When it finally ends, you will get a prompt on which GPU model you have on your Mac. Choose the M1 GPU option if you are using the Apple’s M1/2 Macbook. Otherwise, choose none and use CPU instead. AMD GPUs are not supported at the moment, so don’t bother to try that option.

Downloading a pre-trained large learning model

Any ggml-based models *should* work. The text generation web ui script will also help you download the Pythia, OPT, and GALACTICA models if you don’t already have one pre-installed. It can also help you download a model directly from Hugging Face. For me, I am currently interested to play around with Vicuna model and downloaded the models from Hugging Face.

I have tested using the vicuna-7B-v1.5-GGML model with the latest version of Text Generation Webui and it works well. Since the q4_K_M quantization is the recommended version, this is the specific model that I have used: vicuna-7b-v1.5.ggmlv3.q4_K_M.bin.

Update: It looks like newer versions of Text Generation Webui would also update the underlying llama-cpp-python and that can break support of existing models. I have just updated Text Generation Webui and at this time of my update, it now uses version 0.1.83 of llama-cpp-python which no longer supports the GGML format. Instead, you now need to get the models in GGUF format.

The easiest way to get the model is to just download it directly from Hugging Face. For now, the Q4_K_M version of the vicuna-13B-v1.5-16K-GGUF works perfectly.

Downloaded the vicuna-13b-v1.5-16k.Q4_K_M.gguf LLM model

To load the model, you can either update the CMD_FLAGS.txt file to include the --model <MODEL_NAME> to load by default.

Using CMD_FLAGS.txt to load a default model on Text Generation Webui

Otherwise, you can now do it from the web UI itself under the models tab.

Loading GGUF LLM models on Text Generation Webui

If all goes well, the script will start a web server session and you just need to load up the browser and hit http://127.0.0.1:7860/. You will see the chat interface of the project. At this point, you should have everything you need to run your own local “ChatGPT” on your Macbook.

Local "ChatGPT" running on a MacBook Pro

How well does it perform?

Speed wise, it really depends on the hardware you have. The following is a video showing you the speed and CPU utilisation as I ran it on my 2017 Macbook Pro with the Vicuña-7B model.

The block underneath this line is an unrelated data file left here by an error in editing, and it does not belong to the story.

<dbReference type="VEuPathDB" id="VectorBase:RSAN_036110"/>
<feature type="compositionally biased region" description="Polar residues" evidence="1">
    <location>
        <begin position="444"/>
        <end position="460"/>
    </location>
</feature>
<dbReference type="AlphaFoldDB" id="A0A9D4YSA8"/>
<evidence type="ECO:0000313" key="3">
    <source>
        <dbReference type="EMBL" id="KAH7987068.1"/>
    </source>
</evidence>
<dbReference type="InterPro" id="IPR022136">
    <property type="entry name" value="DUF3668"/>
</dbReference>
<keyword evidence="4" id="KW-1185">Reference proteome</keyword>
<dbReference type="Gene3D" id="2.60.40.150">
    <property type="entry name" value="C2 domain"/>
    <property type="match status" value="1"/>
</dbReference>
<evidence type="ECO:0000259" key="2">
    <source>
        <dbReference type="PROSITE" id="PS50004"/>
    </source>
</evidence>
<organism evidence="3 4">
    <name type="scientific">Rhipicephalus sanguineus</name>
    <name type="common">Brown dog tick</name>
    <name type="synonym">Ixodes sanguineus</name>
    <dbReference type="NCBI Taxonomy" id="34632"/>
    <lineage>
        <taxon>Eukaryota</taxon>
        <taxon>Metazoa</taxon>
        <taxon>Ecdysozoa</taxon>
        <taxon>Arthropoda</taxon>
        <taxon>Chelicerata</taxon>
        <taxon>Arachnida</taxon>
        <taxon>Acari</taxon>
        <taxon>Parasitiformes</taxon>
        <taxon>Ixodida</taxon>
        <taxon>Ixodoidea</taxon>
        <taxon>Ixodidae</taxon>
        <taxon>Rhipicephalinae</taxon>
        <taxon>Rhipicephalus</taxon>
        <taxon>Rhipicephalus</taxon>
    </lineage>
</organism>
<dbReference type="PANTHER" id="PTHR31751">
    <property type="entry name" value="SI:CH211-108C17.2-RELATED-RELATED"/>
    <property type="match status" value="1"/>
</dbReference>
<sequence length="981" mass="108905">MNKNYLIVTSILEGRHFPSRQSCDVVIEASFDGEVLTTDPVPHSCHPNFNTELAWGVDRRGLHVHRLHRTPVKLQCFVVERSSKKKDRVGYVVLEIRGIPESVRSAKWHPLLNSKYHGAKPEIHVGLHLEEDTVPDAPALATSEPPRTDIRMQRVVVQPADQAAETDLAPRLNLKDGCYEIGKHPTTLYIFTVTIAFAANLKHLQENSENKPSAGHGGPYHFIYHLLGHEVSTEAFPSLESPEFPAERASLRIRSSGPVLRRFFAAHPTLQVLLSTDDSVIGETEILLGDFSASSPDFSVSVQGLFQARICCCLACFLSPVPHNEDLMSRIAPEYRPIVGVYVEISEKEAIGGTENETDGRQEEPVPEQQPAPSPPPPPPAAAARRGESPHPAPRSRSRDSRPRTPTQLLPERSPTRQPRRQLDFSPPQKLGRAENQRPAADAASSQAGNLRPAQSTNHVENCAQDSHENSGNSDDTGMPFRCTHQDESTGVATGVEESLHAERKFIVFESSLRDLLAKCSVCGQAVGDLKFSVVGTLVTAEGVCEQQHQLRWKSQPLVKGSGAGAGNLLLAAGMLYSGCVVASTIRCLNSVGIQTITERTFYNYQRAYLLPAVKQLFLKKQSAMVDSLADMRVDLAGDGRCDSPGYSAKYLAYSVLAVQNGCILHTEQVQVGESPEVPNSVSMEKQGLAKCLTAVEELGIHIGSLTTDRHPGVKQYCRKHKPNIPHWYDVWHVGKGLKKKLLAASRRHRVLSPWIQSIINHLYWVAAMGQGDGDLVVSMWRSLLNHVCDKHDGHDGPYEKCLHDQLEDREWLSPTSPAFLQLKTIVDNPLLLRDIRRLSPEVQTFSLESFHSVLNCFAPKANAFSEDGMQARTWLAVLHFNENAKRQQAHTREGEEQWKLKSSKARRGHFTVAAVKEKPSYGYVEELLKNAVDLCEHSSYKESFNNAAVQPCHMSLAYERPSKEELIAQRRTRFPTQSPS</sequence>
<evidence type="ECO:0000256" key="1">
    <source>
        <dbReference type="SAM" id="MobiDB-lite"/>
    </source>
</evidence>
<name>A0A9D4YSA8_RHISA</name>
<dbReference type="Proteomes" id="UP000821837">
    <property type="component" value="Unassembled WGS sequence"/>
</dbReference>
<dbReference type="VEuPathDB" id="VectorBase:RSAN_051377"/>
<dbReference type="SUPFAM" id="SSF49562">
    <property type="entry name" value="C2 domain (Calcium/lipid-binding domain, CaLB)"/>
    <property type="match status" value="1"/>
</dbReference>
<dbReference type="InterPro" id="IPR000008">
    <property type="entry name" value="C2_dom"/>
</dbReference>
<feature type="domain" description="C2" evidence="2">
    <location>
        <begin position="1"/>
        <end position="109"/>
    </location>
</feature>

Text generation web ui with Vicuna-7B LLM model running on a 2017 4-core I7 Intel MacBook, CPU mode

As you can see, though it’s not fast, it’s somewhat…usable? If I go get deeper into this, I’ll probably finally found a good reason to upgrade my Mac. 😀 But from a brief search online, you can see decent performance even on a M1-based Mac.

As for the usability of the generated text, it really depends on the model. I haven’t gone deep with it but so far, the 7B model works relatively well considering its relative size to OpenAI’s GPT-3 175B model. Here’s an example of a simple chat.

But as always, use it with care and always verify the responses you get from it. I gave it an unsolvable algebra question and it was convinced it had an answer.

Unsolvable math answer suing Vicuna-7B model

A fair note, even ChatGPT wasn’t immediately aware that the problem was unsolvable, and was in fact convinced it had the right answer, even after “correcting” itself once.

Is LLM and generative all hype now?

One cannot deny that generative AI and LLMs are generating a lot of hype now. What we are all figuring out is how far this technology can truly change the way we work, and also, at what cost. Some benefits are immediately clear. To me, the most impressive use-case today are somewhat structured and testable use-cases, such as using it to generate bootstrap code. You will also often hear me refer to ChatGPT as my alternative to Stack Overflow. I also often use it as a search engine to direct me to an answer.

What I can’t do yet is to fully trust outputs that are generated from LLMs, no matter how large the model is. As you can see from the simple impossible math test above. Even though it is obvious the equations are impossible, even OpenAI’s model convinced itself that it has an answer, twice. The AI model only conceded when I prompted that it was wrong. Even then, I’m pretty sure it is just taking direction from my prompts, and not really learning that it is wrong.

But I personally still find this space really exciting. So, even if I’m not an AI expert, I think everyone should try to try and understand this technology a little bit more than simply using chat.openai.com to write you emails and reports.